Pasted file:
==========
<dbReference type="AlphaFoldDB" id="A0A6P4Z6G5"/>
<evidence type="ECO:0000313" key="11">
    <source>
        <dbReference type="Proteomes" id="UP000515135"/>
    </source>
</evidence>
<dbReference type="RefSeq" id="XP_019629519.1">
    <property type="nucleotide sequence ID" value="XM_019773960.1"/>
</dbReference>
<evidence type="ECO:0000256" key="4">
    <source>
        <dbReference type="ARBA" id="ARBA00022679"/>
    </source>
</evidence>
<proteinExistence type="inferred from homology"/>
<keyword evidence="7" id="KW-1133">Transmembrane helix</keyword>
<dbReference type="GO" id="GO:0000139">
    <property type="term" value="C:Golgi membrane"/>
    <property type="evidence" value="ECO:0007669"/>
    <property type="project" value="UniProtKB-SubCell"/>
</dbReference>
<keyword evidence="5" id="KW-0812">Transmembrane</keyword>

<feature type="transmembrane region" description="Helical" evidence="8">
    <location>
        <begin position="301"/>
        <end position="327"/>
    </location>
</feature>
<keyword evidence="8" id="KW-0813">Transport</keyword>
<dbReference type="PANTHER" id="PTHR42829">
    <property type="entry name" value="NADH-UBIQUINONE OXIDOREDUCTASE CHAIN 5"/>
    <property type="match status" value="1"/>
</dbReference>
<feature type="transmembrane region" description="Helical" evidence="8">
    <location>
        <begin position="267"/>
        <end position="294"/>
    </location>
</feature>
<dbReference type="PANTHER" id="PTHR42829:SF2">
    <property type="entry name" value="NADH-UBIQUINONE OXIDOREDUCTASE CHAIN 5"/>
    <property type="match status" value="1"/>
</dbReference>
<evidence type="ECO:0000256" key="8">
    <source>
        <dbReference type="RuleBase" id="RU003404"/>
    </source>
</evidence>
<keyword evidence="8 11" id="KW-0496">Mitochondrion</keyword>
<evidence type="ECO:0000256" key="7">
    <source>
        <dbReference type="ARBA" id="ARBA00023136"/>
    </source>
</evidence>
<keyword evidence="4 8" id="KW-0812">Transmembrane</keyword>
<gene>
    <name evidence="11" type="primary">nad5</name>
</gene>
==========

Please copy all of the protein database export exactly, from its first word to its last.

<dbReference type="AlphaFoldDB" id="A0A6P4Z6G5"/>
<evidence type="ECO:0000313" key="11">
    <source>
        <dbReference type="Proteomes" id="UP000515135"/>
    </source>
</evidence>
<dbReference type="RefSeq" id="XP_019629519.1">
    <property type="nucleotide sequence ID" value="XM_019773960.1"/>
</dbReference>
<evidence type="ECO:0000256" key="4">
    <source>
        <dbReference type="ARBA" id="ARBA00022679"/>
    </source>
</evidence>
<proteinExistence type="inferred from homology"/>
<keyword evidence="7" id="KW-1133">Transmembrane helix</keyword>
<dbReference type="GO" id="GO:0000139">
    <property type="term" value="C:Golgi membrane"/>
    <property type="evidence" value="ECO:0007669"/>
    <property type="project" value="UniProtKB-SubCell"/>
</dbReference>
<keyword evidence="5" id="KW-0812">Transmembrane</keyword>

<feature type="transmembrane region" description="Helical" evidence="8">
    <location>
        <begin position="301"/>
        <end position="327"/>
    </location>
</feature>
<keyword evidence="8" id="KW-0813">Transport</keyword>
<dbReference type="PANTHER" id="PTHR42829">
    <property type="entry name" value="NADH-UBIQUINONE OXIDOREDUCTASE CHAIN 5"/>
    <property type="match status" value="1"/>
</dbReference>
<feature type="transmembrane region" description="Helical" evidence="8">
    <location>
        <begin position="267"/>
        <end position="294"/>
    </location>
</feature>
<dbReference type="PANTHER" id="PTHR42829:SF2">
    <property type="entry name" value="NADH-UBIQUINONE OXIDOREDUCTASE CHAIN 5"/>
    <property type="match status" value="1"/>
</dbReference>
<evidence type="ECO:0000256" key="8">
    <source>
        <dbReference type="RuleBase" id="RU003404"/>
    </source>
</evidence>
<keyword evidence="8 11" id="KW-0496">Mitochondrion</keyword>
<evidence type="ECO:0000256" key="7">
    <source>
        <dbReference type="ARBA" id="ARBA00023136"/>
    </source>
</evidence>
<keyword evidence="4 8" id="KW-0812">Transmembrane</keyword>
<gene>
    <name evidence="11" type="primary">nad5</name>
</gene>